Interview with Samuli Pöyhtäri from Farmind

The highest density of game developers is in the southern Finland but also Oulu -- the mecca of death metal -- has vibrant game developers’ scene. Oulu has a few game studios, games related education and they also has development program titled ELVI in 2005-2007 to boost up new game companies in Oulu area. This time we will get to know a little bit more of a company named Farmind from Oulu. IGDA chatted with producer Samuli Pöyhtäri.

Samuli Pöyhtäri: - Background in programming and demo scene - Has worked as a software designer in various software companies - Started his game career at Digital Chocolate in Helsinki - Moved back to Oulu and founded Farmind - Working as a producer and running all Farming productions at the moment

Farmind was founded at the end of 2005. They started working full throttle at the beginning of 2006 with 10 people under the same roof. Currently they have 18 people and they are recruiting more to ramp up to about 20 to 22 people later this year.

According to Samuli: “Since day one, Farmind has been going strong on the handhelds with great success. We did the first Finnish PSP and DS games and since founding Farmind, we’ve worked on four different handheld games. We want to keep it that way, but in addition to handheld consoles, we’re moving on to Wii as well.”

In terms of genres, they are not tied with any particular genre. They have done anything and everything from poker and casual driving games to a puzzle game and an adventure title. That is their secret of keeping it fresh. But also, as a studio we’re in a point where we feel comfortable on taking a step further and so we’re going to move on to Wii as well.

Why did you come up with an idea of putting up the company at the first place?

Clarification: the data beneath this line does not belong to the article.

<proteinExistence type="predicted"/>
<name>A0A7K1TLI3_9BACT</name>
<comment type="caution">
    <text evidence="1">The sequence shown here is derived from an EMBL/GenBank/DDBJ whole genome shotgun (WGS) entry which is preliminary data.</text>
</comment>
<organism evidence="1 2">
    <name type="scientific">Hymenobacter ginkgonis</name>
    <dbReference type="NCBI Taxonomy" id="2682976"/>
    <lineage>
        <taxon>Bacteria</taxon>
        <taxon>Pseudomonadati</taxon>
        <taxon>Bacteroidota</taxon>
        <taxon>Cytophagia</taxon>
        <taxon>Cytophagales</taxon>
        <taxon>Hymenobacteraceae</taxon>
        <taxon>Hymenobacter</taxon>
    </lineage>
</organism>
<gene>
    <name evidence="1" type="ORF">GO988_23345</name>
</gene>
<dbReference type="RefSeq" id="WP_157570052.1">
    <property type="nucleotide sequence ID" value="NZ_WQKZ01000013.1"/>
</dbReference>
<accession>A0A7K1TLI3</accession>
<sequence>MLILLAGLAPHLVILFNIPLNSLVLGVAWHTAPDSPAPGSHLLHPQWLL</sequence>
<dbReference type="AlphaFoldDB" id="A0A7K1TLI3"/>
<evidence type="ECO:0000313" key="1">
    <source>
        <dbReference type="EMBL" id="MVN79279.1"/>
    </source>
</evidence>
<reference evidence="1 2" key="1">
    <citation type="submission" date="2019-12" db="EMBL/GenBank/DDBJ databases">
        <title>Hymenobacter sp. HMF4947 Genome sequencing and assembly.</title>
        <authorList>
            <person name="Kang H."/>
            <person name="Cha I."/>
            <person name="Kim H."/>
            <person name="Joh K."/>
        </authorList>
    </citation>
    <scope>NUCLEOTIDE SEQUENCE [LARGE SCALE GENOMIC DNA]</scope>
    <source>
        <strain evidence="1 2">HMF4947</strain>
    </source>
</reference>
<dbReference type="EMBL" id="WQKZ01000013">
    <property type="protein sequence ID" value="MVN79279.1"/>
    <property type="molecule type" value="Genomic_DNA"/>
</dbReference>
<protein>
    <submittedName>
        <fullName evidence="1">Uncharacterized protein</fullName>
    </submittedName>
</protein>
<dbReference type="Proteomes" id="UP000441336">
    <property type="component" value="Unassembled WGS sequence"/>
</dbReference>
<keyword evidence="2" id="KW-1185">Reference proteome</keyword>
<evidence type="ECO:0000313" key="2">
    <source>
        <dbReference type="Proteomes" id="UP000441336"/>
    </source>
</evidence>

At the time of thinking about founding Farmind, there were no game companies in our hometown Oulu. We didn’t want to move to Helsinki to make games so the only option to follow our passion was to set up our own company. We also knew that there were a lot of people like us in Oulu, stuck in jobs other than games, but still had the desire and passion for making games. That’s where it all started.

What is your favorite Farmind game at the moment and why?

Wacky Races: Crash & Dash, the NDS version we did. I mean, you’re as good as your last game and I think we did such a great job with that game. However, I still like the previous games we did (WSOP and Puzzle Scape) and I’m really proud of them as well.

Game developers often live from a project to project. What are your main sources for funding?

At the moment, all our income comes from development advances, from the publishers. At the very beginning we as the founders of the company put a lot of money to the company by ourselves. At some point, we applied for funding from Tekes (Finnish Funding Agency for Technology and Innovation) which helped us to survive and we’re most grateful for that. There are also some loans from Finnvera (Financing services for internationalization) and the bank.

What are the biggest challenges for a young game studio in your opinion?